Keeping Kids with ASD Safe – Understanding the Creep Factor and the Hidden Curriculum

It was Middle School Day at Medieval Times in Lyndhurst, NJ and I was the chaperone for my son’s “self-contained” autism class. Christopher’s entire school went to the show – including the two autism classes. During intermission, I was asked if I could take the eight teenage boys, all on the autism spectrum, into the restroom, as I was the only male adult on the trip. In the restroom, there were eight urinals and seven of the boys lined up and lowered their pants and underwear down to the knees or below to use the urinals. There I was with my son and his classmates – seven hairy tushes in a row for the world to see, or at least all the other students and teachers who entered the bathroom after us. There was laughter, questions, and people just stopping in their tracks not sure what was going on. Then there was me trying to get the boys to pull up their pants and wishing they didn’t have free refills on their soft drinks. I share this story at many of my lectures and it always gets a laugh. Let’s face it – this is a funny story but after the laughter, so many parents share their stories of their own sons engaging in the same behaviors in school and public restrooms with horrible and sometimes tragic results.

The fact is there is a very specific culture and etiquette in the typical men’s room and we need to teach proper bathroom behavior/rules for our boys. If we don’t, they can become vulnerable to anything from teasing or bullying to victimization. Knowing how far down to pull one’s pants is only the beginning. Our boys need to know which urinal to use if there is more than one person in the restroom. Most of our children are taught to line up. This doesn’t work in the men’s room. Here’s what I mean – Imagine a woman sitting alone in a 500 seat movie theater with every other seat empty and right before the movie starts, in walks an unknown man and out of the available 499 empty seats the man sits directly next to the woman. Creepy, right? This is tantamount to how a typical male would feel if another man entered the restroom and walked by all the empty urinals to stand at the one directly next him. Individuals with Autism Spectrum Disorder (ASD) don’t understand the “creep factor.” So you see, there exists a hidden curriculum that every non-autistic person just seems to know, but those rules need to be taught to our children on the spectrum.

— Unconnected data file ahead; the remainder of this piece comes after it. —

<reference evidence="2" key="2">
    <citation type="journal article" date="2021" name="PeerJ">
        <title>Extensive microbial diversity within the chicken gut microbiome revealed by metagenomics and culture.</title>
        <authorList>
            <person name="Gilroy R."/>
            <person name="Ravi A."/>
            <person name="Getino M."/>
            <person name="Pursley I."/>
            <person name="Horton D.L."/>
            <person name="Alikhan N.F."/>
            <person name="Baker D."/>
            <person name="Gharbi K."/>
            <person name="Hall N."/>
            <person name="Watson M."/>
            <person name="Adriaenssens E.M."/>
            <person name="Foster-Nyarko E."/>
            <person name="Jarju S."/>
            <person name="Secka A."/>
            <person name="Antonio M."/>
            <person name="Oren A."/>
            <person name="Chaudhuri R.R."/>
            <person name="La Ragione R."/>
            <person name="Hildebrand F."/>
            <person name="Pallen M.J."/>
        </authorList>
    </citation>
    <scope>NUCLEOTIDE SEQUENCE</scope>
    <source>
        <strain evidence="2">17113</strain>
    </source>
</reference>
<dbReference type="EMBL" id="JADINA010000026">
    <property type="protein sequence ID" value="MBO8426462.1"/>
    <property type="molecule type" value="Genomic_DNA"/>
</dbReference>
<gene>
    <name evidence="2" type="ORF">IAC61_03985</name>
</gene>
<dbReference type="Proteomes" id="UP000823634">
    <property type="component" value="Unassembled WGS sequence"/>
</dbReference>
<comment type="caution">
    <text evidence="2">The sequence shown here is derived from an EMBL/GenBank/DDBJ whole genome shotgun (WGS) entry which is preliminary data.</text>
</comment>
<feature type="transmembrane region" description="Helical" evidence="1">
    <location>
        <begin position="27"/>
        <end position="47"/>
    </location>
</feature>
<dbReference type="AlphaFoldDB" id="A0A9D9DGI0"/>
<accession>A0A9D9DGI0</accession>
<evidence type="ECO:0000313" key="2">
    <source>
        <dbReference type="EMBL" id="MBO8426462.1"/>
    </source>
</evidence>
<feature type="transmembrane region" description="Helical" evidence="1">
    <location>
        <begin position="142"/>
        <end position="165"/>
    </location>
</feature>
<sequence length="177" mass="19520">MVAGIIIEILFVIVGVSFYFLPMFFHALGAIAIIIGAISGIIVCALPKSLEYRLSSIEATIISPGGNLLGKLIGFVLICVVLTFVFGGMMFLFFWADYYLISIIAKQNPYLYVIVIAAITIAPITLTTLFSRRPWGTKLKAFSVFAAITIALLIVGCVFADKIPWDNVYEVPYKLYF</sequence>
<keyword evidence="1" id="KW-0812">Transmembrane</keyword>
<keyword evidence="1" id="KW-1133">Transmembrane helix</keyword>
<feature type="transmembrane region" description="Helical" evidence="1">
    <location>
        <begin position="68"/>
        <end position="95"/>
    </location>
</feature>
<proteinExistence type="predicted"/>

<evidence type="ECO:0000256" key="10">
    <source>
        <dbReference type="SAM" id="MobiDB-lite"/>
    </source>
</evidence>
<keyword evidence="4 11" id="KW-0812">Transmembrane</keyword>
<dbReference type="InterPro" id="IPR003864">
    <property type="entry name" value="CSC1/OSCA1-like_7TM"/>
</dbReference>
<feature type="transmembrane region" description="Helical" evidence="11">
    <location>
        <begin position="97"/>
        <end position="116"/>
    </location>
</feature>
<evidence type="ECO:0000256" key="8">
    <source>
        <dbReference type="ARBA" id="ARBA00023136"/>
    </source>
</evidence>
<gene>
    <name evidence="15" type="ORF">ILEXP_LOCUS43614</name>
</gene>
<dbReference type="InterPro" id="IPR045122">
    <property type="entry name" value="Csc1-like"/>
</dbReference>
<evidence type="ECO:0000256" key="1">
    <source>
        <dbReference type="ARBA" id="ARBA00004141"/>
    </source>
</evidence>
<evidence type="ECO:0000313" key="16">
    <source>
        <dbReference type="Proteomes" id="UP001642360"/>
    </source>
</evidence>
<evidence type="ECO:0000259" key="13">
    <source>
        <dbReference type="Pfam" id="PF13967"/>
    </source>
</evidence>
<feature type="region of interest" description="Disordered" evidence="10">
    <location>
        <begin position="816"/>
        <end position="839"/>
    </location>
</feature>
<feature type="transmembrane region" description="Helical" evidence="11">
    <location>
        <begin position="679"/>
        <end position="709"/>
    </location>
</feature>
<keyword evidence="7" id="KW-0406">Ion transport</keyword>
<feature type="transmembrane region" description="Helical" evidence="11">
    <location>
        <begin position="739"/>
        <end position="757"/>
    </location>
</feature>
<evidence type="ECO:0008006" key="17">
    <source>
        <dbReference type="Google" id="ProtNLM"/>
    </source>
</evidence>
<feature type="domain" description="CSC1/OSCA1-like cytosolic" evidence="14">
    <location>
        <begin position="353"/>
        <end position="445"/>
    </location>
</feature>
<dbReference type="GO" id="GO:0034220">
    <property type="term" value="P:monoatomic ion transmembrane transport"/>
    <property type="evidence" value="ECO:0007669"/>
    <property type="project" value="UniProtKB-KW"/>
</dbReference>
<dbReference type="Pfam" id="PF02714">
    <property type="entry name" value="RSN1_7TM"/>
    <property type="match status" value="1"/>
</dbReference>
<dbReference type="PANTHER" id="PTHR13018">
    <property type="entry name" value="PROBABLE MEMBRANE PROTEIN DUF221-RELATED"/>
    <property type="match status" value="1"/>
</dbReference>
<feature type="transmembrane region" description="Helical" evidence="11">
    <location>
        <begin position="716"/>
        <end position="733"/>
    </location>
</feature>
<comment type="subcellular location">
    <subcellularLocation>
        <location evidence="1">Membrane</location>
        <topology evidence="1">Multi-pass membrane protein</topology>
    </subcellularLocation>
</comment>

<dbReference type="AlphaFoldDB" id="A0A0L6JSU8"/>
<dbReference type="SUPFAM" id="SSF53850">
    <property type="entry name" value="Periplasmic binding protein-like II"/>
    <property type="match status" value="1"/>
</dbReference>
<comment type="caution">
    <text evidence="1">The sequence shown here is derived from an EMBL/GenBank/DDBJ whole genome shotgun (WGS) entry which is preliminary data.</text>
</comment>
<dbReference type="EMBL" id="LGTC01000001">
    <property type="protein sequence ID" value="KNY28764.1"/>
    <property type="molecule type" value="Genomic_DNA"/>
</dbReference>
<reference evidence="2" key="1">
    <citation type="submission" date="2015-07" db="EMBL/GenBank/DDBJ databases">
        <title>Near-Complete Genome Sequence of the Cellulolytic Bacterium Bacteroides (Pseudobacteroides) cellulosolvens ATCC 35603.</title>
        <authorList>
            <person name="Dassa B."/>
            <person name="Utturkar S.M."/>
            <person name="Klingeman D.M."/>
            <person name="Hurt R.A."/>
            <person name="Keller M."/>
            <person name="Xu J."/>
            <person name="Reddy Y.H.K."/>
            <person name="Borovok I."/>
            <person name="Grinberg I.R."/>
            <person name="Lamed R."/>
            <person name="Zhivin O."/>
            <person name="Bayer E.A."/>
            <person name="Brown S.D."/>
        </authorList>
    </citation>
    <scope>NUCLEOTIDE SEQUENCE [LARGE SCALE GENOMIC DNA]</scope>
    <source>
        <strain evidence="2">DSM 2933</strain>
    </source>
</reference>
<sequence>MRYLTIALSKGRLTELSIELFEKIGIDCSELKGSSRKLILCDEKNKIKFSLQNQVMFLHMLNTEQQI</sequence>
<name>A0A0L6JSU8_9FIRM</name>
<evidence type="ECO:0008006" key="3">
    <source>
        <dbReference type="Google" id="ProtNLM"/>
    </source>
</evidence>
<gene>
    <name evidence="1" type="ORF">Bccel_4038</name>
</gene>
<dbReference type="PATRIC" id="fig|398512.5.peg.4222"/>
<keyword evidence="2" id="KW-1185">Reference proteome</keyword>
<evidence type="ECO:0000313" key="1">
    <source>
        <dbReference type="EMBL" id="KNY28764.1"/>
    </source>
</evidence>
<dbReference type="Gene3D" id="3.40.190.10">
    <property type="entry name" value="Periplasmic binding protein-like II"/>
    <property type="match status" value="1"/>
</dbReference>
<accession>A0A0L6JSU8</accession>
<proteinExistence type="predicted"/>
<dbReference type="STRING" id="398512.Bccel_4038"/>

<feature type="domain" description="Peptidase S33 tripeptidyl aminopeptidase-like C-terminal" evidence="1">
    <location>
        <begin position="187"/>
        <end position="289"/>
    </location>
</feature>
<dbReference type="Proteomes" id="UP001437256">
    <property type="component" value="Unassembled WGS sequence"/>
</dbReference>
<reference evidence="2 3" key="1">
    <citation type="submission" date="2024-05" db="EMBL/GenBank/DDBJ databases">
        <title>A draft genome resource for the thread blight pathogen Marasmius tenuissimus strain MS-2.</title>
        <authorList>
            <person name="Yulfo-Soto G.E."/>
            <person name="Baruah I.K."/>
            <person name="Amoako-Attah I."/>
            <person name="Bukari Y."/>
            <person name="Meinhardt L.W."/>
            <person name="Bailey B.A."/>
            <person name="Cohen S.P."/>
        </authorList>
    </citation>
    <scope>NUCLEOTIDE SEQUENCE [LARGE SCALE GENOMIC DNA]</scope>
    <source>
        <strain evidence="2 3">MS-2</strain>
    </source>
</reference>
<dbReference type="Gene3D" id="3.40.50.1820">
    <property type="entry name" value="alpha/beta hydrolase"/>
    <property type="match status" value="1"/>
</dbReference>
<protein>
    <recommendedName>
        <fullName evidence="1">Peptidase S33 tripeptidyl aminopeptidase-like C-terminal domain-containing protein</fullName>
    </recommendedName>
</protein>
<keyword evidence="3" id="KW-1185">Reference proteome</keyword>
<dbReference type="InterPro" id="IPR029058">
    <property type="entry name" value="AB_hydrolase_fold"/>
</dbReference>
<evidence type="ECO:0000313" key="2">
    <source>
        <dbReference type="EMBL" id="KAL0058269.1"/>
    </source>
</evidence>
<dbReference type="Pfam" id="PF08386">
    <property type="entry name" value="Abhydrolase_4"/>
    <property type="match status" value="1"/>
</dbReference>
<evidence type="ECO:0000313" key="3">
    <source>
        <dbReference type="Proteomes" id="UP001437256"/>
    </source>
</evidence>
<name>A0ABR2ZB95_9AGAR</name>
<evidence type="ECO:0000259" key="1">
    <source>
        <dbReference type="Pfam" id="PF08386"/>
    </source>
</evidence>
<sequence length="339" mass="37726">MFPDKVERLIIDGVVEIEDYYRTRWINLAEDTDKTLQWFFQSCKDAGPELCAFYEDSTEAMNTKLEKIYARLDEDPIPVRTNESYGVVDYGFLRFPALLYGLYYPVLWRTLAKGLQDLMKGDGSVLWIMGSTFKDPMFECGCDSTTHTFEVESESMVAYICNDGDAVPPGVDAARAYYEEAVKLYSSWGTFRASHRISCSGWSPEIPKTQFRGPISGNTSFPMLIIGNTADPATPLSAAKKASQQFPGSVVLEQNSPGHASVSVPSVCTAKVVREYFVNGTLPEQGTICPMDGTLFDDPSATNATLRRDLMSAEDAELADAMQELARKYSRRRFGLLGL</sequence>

The sexual abuse rate of individuals with ASD by predators is between 40-70% (Sobsey & Richard, 1994). 49% of people with developmental disabilities who are victims of sexual assault will experience 10 or more abusive incidents (Valenti-Heim, D. & Schwartz, L., 1995). Among adults who are developmentally disabled, as many as 83% of females and 32% of males are victims of sexual assault (Johnson, I. & Sigler R., 2000). These statistics are shocking but true and for many reasons. Individuals on the spectrum are perfect victims. Again, they don’t understand the “creep factor.” They tend to be rule-governed. We need to be very clear about what rules we are teaching, especially where compliance is concerned. Many individuals with ASD don’t understand the consequences of their actions and can be very literal. Unless they have been taught specific rules, many of those with ASD would comply with inappropriate requests. For example, “Hey it’s hot in here let’s take our shirts off.”

Parents and teachers are the primary source of information and skill acquisition. Many parents, myself included, can’t or don’t want to see our children as sexual beings so we always say, “Not my child.” Parents of the more severely impacted and nonverbal children often feel that someone they know and trust is always with their child, keeping them safe; the bad things must be happening to more independent children who can be on their own. The parents of the more independent and verbal children may think their child tells them everything; it must be those nonverbal children that all the bad things are happening to. Let me be clear, these skills need to be taught to children and adults across the entire spectrum. We as parents and educators need to realize this and give our kids the skills they need to be safe and toilet training (including the hidden curriculum) is at the top of the list.

Here is the good news: we can teach our kids anything; we have over 70 years of science on how to teach them. There are some really good curricula for teaching sex education to individuals with autism and it’s very important that time is carved out during the school day to teach these life and safety skills. It’s never too early to start, but in reality, most individuals don’t get this information until after an incident has occurred – until after a student has engaged in inappropriate behavior such as touching themselves or someone else or breaking the rules, law, or other parts of the hidden curriculum.